Just the facts – original structure built in 1731, but most of what we see here today was started in 1831. A “Historic Place,” there were later additions (a chapel, I’m told) constructed on in the 1850’s (which was repositioned on the lot at least once).

It’s on Broadway, at Corona Avenue.

You can’t miss it, as it’s the giant white thing on your left as you head east. The Internet makes some big deal out of the church offering Chinese language services, as well as English, but if you live in Queens – you know that sort of thing is usual, and not strange or unique in the slightest.

from “three years in north america” by James Stuart, courtesy google books

Mr. Schoonemaker is the minister of the Dutch Reformed church at Newtown, a very respectable person, who had succeeded his father in the ministry of the same church. The Dutch clergy in the neighbourhood of New York still retain the original appellation of Dominie, and Mr. Schoonemaker was, I observed, generally called in conversation the Dominie, or Dominie Schoonemaker. There was also an Episcopalian church at Newtown, and the number of carriages waiting during the period of divine service at this trifling village of 600 or 800 people ,was probably as great as at all the churches in Edinburgh put together; but no one coming from the country to the village ever thinks of walking. I remember mentioning to a lady in Long Island, how different were the habits of people in Great Britain in this respect, on which she remarked, that before she had children she used to walk; but upon questioning her how far she used to walk she admitted that a mile was her limit.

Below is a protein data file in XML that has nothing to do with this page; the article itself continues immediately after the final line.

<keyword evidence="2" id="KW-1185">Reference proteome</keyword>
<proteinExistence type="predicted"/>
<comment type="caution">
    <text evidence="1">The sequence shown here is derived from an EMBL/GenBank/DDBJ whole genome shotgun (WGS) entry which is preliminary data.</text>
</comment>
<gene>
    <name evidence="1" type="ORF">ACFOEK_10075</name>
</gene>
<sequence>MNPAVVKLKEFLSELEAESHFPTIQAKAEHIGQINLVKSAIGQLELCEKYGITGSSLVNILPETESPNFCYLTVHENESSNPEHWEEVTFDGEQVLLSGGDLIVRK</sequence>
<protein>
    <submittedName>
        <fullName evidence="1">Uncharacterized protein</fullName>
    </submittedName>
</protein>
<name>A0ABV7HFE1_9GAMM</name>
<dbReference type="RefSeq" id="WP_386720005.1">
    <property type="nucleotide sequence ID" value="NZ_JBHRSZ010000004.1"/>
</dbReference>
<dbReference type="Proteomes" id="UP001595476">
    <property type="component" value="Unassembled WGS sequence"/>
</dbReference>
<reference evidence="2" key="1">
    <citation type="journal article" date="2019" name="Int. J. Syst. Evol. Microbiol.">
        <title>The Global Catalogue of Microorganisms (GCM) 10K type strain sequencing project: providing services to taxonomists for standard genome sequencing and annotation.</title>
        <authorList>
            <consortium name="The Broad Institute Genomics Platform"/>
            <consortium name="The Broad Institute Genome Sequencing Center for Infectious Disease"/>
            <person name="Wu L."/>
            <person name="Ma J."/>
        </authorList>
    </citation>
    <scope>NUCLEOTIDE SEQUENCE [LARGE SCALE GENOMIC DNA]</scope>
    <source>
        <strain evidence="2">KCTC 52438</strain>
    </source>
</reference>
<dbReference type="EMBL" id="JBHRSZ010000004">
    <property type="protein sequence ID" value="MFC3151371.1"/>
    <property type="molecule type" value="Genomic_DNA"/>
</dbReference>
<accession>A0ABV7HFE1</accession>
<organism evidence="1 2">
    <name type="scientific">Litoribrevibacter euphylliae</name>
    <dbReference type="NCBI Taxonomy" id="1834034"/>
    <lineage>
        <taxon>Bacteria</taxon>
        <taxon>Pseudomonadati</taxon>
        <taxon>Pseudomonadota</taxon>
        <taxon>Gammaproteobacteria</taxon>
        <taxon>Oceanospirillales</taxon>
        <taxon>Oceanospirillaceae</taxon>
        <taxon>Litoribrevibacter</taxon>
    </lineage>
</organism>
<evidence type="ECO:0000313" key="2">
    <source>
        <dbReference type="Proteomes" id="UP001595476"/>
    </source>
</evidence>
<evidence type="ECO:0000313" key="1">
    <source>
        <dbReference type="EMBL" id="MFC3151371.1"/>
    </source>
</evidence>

– photo by Mitch Waxman

It also wouldn’t be Queens if there wasn’t a graveyard nearby, and the Newtown Reformed has (what I’m told) around 111 people in their ground. There’s some pretty famous and historic names associated with this church – Duryea, Bragaw, Luyster amongst them.

The first baptisms were performed here on April 27, 1736. Ceremonies were performed upon and for Janetie Kounoven Luyster and Abram Luyster Lent, who seem to be cousins.

Everybody seems to have been cousins back then, of course.

– photo by Mitch Waxman

Interesting Newtown Trivia is offered – the original church building was used as gunpowder store by His Majesty’s troops during the American Insurrection and Mutiny of the 1770’s. Much ado was raised by the colonists, and appeals to the military from His Majesty’s subjects pled that the explosives be moved from the church, amidst fear of lightning strike or fire.